A survey conducted by Bloxx – the Internet Security vendors – of web filtering habits in UK corporations found that nearly three quarters of IT professionals had experienced colleagues accessing inappropriate/unsuitable websites in their workplace. Not only this, but the majority of those surveyed admitted overuse of instant messaging and peer to peer applications could also be a major problem and impacting on the productivity of the organisation.
With all the press coverage of companies dismissing employees because of nasty Internet use, it would seem obvious that unmonitored access has very serious and very real consequences. Nonetheless, firms still remain ignorant to this fact and it seems that many are unaware of the legal consequences and risks associated with it, despite the publicity.
The Chartered Institute of Personnel Development state that “employers are responsible for their employees’ activities when using the Internet’ and with no Internet policy in place, liability is a significant threat. If an employee is looking at pornographic websites on a company PC and a colleague witnesses this, the colleague can sue the managers/directors who are directly responsible. Internet security strategy should therefore feature as a significant factor in the risk management of an organisation.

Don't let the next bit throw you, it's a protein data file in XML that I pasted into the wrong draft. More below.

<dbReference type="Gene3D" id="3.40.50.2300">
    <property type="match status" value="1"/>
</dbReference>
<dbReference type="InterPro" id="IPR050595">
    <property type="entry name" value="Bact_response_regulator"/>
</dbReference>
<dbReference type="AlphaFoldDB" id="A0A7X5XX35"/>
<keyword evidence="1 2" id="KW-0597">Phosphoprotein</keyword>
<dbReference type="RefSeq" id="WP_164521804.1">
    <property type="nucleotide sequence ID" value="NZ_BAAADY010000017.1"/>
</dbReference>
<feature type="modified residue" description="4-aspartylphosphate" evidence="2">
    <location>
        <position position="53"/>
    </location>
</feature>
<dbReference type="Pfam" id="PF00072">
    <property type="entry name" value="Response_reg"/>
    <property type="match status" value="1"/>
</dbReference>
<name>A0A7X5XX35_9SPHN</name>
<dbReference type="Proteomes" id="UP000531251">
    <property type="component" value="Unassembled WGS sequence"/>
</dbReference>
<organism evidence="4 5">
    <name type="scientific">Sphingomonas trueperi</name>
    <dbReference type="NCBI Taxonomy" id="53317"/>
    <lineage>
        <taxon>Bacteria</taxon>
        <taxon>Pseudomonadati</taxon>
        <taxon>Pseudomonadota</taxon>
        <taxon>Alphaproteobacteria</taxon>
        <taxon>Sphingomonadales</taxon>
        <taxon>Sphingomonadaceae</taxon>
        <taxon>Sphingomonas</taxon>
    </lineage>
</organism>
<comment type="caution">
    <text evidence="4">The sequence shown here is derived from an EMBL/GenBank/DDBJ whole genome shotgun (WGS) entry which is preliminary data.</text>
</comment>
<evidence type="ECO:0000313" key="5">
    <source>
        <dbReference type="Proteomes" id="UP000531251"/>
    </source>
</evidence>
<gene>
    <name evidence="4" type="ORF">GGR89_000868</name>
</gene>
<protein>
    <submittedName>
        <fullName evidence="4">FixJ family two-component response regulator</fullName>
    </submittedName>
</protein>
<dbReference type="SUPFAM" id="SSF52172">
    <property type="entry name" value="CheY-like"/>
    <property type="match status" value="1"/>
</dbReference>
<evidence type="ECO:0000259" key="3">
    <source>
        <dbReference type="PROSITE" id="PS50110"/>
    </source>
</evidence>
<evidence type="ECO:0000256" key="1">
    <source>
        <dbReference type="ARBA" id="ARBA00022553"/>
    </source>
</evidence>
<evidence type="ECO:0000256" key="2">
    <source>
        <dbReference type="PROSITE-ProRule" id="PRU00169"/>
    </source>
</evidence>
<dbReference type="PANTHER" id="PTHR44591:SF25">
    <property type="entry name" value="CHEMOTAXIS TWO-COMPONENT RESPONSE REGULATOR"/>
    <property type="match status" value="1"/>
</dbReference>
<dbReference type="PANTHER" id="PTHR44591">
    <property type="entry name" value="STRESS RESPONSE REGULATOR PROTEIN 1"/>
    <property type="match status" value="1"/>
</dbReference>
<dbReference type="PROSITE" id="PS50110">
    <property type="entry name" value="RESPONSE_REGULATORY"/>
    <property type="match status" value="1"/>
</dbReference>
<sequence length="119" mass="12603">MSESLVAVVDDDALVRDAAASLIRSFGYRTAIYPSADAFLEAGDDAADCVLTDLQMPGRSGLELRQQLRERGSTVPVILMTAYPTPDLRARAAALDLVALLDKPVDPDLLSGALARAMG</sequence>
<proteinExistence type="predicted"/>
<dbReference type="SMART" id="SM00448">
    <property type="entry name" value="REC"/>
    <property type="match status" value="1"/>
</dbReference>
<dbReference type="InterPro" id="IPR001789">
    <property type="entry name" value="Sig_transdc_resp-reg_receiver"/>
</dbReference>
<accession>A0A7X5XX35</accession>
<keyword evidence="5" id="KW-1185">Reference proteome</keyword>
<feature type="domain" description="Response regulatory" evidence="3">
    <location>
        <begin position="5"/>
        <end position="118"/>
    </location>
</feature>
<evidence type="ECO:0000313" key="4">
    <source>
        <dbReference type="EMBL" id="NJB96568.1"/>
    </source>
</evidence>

Paul Murphy, Director of IT Development at Bloxx, says that “I can’t believe this is still a problem in UK companies.
Many bosses trust employees to act responsibly on the Internet and the amount of time spent using it. They can’t believe their workers would access nasty sites at work. It’s only until they put filtering in place and view the reports of sites that employees have attempted to access, that they realise what a problem it has become.
It’s impossible for bosses to monitor employees constantly and without any sort of web filtering in place these situations are hidden under the radar whilst employee productivity and therefore company profits are affected. Web filtering solutions with effective reporting tools automatically pinpoint who’s accessing what and when, which not only increases productivity but the prospect of company liability is practically eradicated.’